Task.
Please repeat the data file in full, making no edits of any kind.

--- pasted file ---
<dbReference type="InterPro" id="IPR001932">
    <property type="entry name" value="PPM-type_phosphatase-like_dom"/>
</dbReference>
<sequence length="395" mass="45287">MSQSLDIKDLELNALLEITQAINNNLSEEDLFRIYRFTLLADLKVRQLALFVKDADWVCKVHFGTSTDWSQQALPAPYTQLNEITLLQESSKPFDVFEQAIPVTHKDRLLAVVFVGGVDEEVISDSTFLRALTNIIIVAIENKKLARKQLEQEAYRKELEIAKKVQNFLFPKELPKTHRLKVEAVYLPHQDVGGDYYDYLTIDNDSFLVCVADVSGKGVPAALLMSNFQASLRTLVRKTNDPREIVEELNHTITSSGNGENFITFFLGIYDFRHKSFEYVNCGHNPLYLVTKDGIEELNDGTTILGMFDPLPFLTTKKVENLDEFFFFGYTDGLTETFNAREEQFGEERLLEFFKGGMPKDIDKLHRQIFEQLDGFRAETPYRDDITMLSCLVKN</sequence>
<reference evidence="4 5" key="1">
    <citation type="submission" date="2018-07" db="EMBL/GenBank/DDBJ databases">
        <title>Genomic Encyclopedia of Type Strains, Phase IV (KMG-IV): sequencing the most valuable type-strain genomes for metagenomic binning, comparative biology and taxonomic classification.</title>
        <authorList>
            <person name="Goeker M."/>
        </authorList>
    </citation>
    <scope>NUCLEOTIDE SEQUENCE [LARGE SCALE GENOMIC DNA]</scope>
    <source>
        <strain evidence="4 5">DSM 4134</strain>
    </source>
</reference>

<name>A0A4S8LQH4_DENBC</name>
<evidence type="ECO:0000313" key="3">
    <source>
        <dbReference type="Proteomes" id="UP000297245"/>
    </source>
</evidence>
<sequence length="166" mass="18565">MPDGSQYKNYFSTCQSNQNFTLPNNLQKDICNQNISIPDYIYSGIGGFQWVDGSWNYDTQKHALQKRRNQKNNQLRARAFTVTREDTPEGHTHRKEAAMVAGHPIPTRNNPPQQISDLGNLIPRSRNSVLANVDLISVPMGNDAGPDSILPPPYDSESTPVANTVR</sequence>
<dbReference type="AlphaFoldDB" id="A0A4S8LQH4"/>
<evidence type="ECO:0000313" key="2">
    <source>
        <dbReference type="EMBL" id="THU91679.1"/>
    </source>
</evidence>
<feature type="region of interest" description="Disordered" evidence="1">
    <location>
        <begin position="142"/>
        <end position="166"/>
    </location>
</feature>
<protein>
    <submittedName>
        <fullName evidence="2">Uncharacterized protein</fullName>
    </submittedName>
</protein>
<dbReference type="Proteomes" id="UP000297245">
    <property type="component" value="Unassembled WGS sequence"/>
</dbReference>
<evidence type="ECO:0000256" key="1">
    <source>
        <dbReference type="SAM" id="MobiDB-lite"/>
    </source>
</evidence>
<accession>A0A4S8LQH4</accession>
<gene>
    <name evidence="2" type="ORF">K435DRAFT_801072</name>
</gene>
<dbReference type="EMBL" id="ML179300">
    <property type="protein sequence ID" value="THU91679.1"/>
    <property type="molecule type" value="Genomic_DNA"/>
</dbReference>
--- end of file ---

<dbReference type="InterPro" id="IPR001932">
    <property type="entry name" value="PPM-type_phosphatase-like_dom"/>
</dbReference>
<sequence length="395" mass="45287">MSQSLDIKDLELNALLEITQAINNNLSEEDLFRIYRFTLLADLKVRQLALFVKDADWVCKVHFGTSTDWSQQALPAPYTQLNEITLLQESSKPFDVFEQAIPVTHKDRLLAVVFVGGVDEEVISDSTFLRALTNIIIVAIENKKLARKQLEQEAYRKELEIAKKVQNFLFPKELPKTHRLKVEAVYLPHQDVGGDYYDYLTIDNDSFLVCVADVSGKGVPAALLMSNFQASLRTLVRKTNDPREIVEELNHTITSSGNGENFITFFLGIYDFRHKSFEYVNCGHNPLYLVTKDGIEELNDGTTILGMFDPLPFLTTKKVENLDEFFFFGYTDGLTETFNAREEQFGEERLLEFFKGGMPKDIDKLHRQIFEQLDGFRAETPYRDDITMLSCLVKN</sequence>
<reference evidence="4 5" key="1">
    <citation type="submission" date="2018-07" db="EMBL/GenBank/DDBJ databases">
        <title>Genomic Encyclopedia of Type Strains, Phase IV (KMG-IV): sequencing the most valuable type-strain genomes for metagenomic binning, comparative biology and taxonomic classification.</title>
        <authorList>
            <person name="Goeker M."/>
        </authorList>
    </citation>
    <scope>NUCLEOTIDE SEQUENCE [LARGE SCALE GENOMIC DNA]</scope>
    <source>
        <strain evidence="4 5">DSM 4134</strain>
    </source>
</reference>

<name>A0A4S8LQH4_DENBC</name>
<evidence type="ECO:0000313" key="3">
    <source>
        <dbReference type="Proteomes" id="UP000297245"/>
    </source>
</evidence>
<sequence length="166" mass="18565">MPDGSQYKNYFSTCQSNQNFTLPNNLQKDICNQNISIPDYIYSGIGGFQWVDGSWNYDTQKHALQKRRNQKNNQLRARAFTVTREDTPEGHTHRKEAAMVAGHPIPTRNNPPQQISDLGNLIPRSRNSVLANVDLISVPMGNDAGPDSILPPPYDSESTPVANTVR</sequence>
<dbReference type="AlphaFoldDB" id="A0A4S8LQH4"/>
<evidence type="ECO:0000313" key="2">
    <source>
        <dbReference type="EMBL" id="THU91679.1"/>
    </source>
</evidence>
<feature type="region of interest" description="Disordered" evidence="1">
    <location>
        <begin position="142"/>
        <end position="166"/>
    </location>
</feature>
<protein>
    <submittedName>
        <fullName evidence="2">Uncharacterized protein</fullName>
    </submittedName>
</protein>
<dbReference type="Proteomes" id="UP000297245">
    <property type="component" value="Unassembled WGS sequence"/>
</dbReference>
<evidence type="ECO:0000256" key="1">
    <source>
        <dbReference type="SAM" id="MobiDB-lite"/>
    </source>
</evidence>
<accession>A0A4S8LQH4</accession>
<gene>
    <name evidence="2" type="ORF">K435DRAFT_801072</name>
</gene>
<dbReference type="EMBL" id="ML179300">
    <property type="protein sequence ID" value="THU91679.1"/>
    <property type="molecule type" value="Genomic_DNA"/>
</dbReference>